The fact IKEA set scenes but also makes its catalogues functional to use is very helpful for the user. Making it an easy pickup for home owners to have in the house.
Next is another homeware brand that makes use of a catalogue. Or should I say catalogues. They use them as directories and are released for different occasions. Whether that be summer, spring, homeware or Christmas.
This splitting of catalogues by categories and seasons can be costly when it comes to print and design. But it does let any customers know what is in the directory. If they are looking for homeware but not clothing then pick up the homeware directory. This also avoids the directory being unnecessarily big. For example Argos have everything in one book, but it can make it a chore finding a particular thing.
One thing I love about the Next directories is how they are printed. Normally always a hardback book, beautifully bound. And if it’s not hardback its a good quality paper. This makes the customer experience much more involved and tactile.
It has a high end and almost posh feeling to it when you flick through the pages. It oozes quality and style and in doing so attracts recurring customers time and again.
Now the Screwfix catalogue is on this list for its pretty horrific design. But it does have some redeeming qualities.
Firstly if you don’t like leafing through pictures of power tools or doing the DIY in your household. Then the Screwfix catalogue has probably never been viewed by your peepers. Much like the Argos catalogue it’s purpose is function over design.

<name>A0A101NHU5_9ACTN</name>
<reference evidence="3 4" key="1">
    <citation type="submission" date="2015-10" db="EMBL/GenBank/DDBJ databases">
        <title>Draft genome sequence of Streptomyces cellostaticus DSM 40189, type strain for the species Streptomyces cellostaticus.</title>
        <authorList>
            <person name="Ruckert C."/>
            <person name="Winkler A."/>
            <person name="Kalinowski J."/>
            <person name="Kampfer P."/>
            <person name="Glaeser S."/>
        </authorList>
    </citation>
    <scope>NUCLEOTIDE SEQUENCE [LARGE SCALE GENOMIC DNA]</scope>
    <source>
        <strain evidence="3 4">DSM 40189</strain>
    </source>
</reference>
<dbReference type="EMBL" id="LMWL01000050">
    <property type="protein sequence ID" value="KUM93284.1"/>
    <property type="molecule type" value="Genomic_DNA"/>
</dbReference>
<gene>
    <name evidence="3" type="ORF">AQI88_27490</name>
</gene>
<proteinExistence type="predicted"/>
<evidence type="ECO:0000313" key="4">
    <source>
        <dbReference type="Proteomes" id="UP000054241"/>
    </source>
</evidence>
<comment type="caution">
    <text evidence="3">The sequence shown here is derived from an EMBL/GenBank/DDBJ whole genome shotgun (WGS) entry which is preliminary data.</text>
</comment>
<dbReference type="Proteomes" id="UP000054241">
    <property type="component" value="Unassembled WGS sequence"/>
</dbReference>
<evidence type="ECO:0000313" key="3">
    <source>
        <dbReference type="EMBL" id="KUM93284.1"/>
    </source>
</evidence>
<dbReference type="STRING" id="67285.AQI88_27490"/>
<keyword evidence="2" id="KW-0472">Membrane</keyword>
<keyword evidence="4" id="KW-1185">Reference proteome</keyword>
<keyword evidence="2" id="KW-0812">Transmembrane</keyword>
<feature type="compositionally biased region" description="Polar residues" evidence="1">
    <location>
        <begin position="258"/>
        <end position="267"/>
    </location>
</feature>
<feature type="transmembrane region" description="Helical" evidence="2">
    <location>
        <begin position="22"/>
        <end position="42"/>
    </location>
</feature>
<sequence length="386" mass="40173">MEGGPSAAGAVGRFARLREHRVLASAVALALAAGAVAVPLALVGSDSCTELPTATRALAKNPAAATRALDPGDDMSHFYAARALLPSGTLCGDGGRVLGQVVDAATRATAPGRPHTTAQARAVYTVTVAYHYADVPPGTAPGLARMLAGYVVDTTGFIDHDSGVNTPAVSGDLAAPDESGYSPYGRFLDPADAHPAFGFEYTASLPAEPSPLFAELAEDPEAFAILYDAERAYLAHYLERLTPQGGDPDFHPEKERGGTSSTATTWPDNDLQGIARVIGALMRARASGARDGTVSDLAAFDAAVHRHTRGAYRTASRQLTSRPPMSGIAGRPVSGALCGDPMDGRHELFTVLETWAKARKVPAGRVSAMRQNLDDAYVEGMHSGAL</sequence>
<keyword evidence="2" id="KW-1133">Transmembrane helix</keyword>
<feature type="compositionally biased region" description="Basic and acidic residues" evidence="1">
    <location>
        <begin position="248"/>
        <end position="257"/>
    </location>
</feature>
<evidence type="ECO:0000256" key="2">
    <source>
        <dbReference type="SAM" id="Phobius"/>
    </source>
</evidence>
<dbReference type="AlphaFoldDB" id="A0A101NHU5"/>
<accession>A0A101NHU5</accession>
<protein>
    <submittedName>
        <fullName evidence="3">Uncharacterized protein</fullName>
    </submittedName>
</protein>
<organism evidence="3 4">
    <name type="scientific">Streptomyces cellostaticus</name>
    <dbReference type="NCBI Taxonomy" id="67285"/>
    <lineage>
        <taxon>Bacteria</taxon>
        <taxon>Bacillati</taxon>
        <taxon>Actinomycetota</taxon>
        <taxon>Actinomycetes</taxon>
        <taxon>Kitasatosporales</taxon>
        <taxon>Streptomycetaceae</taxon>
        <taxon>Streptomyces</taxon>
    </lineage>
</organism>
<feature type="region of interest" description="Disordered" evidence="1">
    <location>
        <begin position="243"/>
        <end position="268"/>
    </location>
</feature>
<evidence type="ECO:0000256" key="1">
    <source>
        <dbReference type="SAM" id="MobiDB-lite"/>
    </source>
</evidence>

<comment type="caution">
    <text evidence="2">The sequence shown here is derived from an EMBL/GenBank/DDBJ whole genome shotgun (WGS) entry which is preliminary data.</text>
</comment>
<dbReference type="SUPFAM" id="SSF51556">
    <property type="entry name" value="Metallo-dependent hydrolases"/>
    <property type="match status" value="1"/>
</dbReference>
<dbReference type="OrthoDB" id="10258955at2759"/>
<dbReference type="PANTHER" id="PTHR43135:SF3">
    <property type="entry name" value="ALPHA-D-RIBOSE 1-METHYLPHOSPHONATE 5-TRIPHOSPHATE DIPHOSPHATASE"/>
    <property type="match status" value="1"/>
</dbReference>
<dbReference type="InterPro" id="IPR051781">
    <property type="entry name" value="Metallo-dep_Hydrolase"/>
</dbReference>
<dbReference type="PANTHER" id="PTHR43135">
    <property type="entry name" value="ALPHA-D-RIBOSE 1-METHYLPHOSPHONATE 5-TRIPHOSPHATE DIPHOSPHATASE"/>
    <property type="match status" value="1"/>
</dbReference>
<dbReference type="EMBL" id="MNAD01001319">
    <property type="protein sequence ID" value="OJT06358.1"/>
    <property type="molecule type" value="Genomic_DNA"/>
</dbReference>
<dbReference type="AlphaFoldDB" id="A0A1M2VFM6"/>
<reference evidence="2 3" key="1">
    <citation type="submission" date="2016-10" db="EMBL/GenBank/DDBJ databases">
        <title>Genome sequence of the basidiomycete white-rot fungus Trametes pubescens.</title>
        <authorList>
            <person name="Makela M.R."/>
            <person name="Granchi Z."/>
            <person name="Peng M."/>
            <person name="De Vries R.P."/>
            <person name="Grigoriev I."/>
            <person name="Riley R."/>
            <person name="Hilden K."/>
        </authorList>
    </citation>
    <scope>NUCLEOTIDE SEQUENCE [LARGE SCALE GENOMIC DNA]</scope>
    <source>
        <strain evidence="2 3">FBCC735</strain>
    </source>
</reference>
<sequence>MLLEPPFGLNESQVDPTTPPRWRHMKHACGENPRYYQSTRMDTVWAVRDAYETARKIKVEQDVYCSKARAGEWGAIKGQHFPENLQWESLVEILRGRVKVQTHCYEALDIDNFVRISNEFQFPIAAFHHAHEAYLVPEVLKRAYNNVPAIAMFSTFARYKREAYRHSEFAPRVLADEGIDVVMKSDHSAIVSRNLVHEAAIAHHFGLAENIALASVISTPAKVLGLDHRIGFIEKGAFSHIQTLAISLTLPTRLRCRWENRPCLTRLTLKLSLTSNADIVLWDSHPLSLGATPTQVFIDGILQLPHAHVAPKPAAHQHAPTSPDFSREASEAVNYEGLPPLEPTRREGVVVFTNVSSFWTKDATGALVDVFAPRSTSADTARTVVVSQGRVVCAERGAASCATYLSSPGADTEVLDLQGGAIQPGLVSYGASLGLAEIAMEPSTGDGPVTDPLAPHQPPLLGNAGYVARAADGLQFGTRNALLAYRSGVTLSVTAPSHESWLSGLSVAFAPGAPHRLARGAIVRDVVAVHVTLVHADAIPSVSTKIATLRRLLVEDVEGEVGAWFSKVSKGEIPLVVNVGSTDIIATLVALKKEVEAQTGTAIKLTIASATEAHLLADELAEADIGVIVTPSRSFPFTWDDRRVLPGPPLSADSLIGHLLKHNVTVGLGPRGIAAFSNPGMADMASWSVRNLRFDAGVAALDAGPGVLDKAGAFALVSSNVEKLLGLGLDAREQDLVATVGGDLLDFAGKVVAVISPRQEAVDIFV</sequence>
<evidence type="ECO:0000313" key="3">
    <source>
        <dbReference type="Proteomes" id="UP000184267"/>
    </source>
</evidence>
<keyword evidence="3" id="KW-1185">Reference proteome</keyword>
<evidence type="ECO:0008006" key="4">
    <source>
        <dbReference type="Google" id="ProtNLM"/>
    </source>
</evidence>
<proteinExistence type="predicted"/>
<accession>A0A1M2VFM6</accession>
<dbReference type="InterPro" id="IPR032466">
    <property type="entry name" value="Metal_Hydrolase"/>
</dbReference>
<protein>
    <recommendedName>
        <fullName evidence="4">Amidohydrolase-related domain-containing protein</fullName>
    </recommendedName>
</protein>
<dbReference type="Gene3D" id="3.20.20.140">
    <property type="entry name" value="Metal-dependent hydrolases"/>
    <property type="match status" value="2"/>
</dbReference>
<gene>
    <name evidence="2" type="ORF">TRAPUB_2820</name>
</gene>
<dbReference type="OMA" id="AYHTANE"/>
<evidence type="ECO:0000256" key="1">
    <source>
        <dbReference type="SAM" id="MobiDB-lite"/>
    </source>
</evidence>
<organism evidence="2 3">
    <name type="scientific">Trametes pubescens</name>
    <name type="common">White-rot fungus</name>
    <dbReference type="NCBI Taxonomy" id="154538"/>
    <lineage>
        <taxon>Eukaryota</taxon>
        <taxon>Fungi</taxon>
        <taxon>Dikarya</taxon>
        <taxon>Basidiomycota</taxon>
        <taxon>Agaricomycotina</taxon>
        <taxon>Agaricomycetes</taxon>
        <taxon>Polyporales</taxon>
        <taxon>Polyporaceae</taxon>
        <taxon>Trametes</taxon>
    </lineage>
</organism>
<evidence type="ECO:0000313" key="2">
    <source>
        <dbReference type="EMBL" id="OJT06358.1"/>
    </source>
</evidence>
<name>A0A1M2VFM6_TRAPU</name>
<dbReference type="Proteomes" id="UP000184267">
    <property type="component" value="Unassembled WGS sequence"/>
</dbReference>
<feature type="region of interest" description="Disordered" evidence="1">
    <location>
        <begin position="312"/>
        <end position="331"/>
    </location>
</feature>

The uninspired design has everything brightly coloured, crammed and more often than not slapped with a big red price tag. It makes it hard to read, an assault on your eyes to say the least. The product images and information are squeezed in with ruthless efficiency. Making the most of every millimetre on the page.
But… going beyond the questionable design the catalogue actually works. Once you get the hang of it, it’s pretty easy to find what you are looking for. and it is pretty self explanatory how to go about purchasing something. This makes the Screwfix catalogue successful even if it is hard to look at.
Moving swiftly on from a power tool nightmare. A world leader in selling kids products, from clothing to bed sheets or nursery chairs to toys. If its to do with kids Vertbaudet will probably have it.
The Vertbaudet Catalogue is very similar to the IKEA Catalogue. Using scenic shots and in situ product placement to give the customer an idea of what a product will look like.